4. Oh my, what a story! How do people become like that? I agree with the other commenters, they must have some really serious problems. And they don’t even seem to care what others think about their food intake!

    Meanwhile, your daughter, of course, had slipped your attention and was drinking whiskies with three boys in a dark back room? 😉

  5. Those people have a serious problem shared by far too many – tragic, really. Yet it is amazing how some can reach a stage where they decide for themselves that they are worth more than having a constant food obsession dictate their lives, and successfully turn their lives round.

  6. Oh gawd, I’ve seen people like this in restaurants too. I think food addictions to that level have nothing to do with hunger & everything to do with psychological pain – but – unfortunately as much as I know its a disease & all that stuff….. its disgusting to see & as a chef….. its even more disgusting to cook for.

  7. Perhaps you were witnessing food addiction. Really. It exists. I pity them. It’s sad. I’ve never seen it myself, but my daughter told me about a friend that overfed her child, a toddler, giving him full sized fast food meals, double burgers, large fries, and the poor child ate it all and wanted more! Of course, mom and child were both obese. What’s more sad is that a few years prior, the mother’s weight was normal. It made me wonder what causes such a thing.

  8. Eating disorder? addiction? pyschological problems? ignorance? any of all of the above, I suspect. Did you see ‘Supersize me’? I long for a time when we can react to obese people eating like that as we do to people who smoke. It DOES affetc me because, I don’t know about where you live but, I’M going to be contributing to the enormous cost of their diabetes/heart/whatever treatments in a few years. (Actually, I realise I have FAR too much to say about this so I’ll stop!!)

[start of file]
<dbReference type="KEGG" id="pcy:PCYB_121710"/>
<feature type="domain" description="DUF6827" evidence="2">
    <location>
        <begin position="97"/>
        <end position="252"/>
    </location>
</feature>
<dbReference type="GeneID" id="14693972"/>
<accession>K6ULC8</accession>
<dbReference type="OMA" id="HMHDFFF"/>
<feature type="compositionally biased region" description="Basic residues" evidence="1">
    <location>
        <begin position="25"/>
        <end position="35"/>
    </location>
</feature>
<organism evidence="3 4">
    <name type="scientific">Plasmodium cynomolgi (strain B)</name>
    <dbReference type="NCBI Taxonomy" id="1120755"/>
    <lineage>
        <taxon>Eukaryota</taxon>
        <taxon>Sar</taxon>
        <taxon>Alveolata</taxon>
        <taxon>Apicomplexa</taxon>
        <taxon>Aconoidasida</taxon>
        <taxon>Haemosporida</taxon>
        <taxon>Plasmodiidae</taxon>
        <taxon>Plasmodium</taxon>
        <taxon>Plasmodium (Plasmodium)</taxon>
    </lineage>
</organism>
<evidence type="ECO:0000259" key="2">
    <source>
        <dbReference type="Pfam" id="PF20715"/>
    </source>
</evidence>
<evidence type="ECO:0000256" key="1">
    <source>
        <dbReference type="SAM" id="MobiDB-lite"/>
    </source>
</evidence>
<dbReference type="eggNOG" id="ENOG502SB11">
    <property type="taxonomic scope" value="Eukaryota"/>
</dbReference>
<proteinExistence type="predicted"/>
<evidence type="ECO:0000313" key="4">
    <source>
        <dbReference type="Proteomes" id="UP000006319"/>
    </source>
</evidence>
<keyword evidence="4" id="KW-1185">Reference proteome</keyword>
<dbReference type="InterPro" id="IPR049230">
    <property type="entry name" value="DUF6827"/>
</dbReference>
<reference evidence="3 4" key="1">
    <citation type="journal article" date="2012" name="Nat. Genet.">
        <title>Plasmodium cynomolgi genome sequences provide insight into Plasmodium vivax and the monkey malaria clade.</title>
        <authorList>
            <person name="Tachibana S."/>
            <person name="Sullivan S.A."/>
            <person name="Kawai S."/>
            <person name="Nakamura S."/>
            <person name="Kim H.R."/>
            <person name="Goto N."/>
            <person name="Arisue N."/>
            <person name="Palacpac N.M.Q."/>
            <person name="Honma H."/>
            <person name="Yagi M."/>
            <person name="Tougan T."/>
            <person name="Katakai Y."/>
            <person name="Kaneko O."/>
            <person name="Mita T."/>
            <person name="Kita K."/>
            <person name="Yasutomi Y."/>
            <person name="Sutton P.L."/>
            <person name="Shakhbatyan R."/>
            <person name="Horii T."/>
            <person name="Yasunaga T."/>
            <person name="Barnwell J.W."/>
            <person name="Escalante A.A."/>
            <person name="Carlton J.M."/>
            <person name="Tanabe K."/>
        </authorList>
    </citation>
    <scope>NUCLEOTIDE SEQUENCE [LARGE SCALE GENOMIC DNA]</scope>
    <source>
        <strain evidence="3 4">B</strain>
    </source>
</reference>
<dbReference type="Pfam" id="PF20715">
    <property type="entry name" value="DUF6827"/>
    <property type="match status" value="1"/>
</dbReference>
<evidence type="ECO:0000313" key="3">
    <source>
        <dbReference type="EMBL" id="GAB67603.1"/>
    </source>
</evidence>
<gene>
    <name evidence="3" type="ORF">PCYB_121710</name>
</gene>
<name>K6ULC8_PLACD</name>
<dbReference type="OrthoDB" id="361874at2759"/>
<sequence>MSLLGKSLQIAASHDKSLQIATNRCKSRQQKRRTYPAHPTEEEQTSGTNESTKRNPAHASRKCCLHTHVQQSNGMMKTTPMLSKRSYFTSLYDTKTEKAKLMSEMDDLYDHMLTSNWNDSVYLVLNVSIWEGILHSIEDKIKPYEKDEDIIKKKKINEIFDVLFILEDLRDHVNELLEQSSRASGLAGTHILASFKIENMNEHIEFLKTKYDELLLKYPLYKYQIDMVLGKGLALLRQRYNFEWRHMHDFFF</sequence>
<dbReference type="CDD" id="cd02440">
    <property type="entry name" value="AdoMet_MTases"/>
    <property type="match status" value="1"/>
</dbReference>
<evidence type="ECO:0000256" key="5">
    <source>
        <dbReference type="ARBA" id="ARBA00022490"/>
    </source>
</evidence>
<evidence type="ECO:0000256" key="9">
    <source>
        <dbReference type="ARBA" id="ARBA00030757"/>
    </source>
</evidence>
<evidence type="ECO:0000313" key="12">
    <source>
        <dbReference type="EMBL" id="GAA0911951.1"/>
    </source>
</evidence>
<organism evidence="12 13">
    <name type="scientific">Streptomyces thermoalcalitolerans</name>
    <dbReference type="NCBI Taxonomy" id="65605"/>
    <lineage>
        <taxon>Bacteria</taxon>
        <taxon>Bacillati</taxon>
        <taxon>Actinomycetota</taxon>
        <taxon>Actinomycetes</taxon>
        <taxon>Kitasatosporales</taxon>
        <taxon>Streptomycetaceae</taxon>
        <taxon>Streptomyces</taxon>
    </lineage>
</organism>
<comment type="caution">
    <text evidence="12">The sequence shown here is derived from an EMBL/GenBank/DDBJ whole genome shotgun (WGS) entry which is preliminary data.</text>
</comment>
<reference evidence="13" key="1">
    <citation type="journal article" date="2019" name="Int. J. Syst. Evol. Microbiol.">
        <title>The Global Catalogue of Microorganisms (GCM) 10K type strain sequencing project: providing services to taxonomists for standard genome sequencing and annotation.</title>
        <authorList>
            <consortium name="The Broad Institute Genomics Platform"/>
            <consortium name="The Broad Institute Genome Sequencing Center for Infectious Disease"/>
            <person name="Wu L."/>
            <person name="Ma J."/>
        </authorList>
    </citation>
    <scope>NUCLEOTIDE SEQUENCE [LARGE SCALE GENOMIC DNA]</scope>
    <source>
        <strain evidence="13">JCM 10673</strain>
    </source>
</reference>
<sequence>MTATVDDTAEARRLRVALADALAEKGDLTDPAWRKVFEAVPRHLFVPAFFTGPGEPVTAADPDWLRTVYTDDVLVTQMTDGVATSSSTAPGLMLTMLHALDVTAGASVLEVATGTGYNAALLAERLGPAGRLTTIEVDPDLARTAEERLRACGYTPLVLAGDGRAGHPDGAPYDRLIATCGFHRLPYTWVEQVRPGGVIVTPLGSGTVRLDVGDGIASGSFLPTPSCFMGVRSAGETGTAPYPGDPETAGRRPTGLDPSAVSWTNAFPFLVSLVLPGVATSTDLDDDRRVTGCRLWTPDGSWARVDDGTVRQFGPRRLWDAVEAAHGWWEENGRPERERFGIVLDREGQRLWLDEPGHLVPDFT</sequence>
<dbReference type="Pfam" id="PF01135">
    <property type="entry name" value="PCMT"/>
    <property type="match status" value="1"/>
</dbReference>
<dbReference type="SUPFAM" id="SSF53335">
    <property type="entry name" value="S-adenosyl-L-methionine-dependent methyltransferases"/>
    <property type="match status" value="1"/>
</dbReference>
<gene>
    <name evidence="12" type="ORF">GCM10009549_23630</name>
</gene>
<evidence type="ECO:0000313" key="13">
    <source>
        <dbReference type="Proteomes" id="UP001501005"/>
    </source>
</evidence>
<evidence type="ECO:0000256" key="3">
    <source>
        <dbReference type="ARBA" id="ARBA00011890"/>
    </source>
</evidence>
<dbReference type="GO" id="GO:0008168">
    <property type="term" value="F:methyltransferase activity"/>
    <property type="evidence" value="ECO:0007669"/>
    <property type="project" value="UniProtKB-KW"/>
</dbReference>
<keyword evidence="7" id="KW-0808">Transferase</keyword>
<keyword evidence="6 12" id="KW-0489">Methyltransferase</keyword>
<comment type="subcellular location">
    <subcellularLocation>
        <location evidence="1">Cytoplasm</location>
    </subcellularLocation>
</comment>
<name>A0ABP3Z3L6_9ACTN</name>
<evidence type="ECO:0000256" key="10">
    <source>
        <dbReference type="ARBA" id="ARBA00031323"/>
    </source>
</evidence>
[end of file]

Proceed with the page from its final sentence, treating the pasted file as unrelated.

9. oml…I started to read this at work today, as I was nabbing your pic for the journal (it looks lovely!)…let’s say, my laughter was not very librarylike… glad to know such gluttony is not just in america ~

  10. One person’s addiction is another’s horror show, which does make for interesting people-watching – aren’t we all being watched by someone?

  11. *gasps* Saw one of Little Madam’s old friends yesterday (not that 9 is old, but they go to different schools and aftercare’s now), also at the Spur 😦 Her mom was so “proud” of the fact that her 9 year old could eat a whole large pizza by herself! Why would any mother even allow that!! Oh and then she mumbled that she had taken her to Weighless and that the poor kid needs to lose 20kg!! How does one even try to motivate a 9 year old to lose so much weight? I can’t even motivate my 37 year old self to do that!

  12. It’s good that you post this. I think this is a problem for lots and lots of people now adays. I don’t remember so many people ever ever having such weight issues. It is scary and it gets passed on.

  13. When someone is anorexic, everyone realises that there is a problem…… most times the person with the disorder realises it too. The problem with so many obese people is that they actually dont think there is a problem. (Or at least i think that.) If you know there is a problem, is the next step not fixing it? It becomes a horrible cycle in which food becomes my friend, and no one realises what balance is all about. I have a few people in my office that just eat and eat and eat….loads of crap. Then they give me attitude because i try to eat rather healthy. (At least during the day.) If you think about it, it really is as bad as any other addiction.

  14. Pingback: THE WIND BENEATH MY WINGS « The only Cin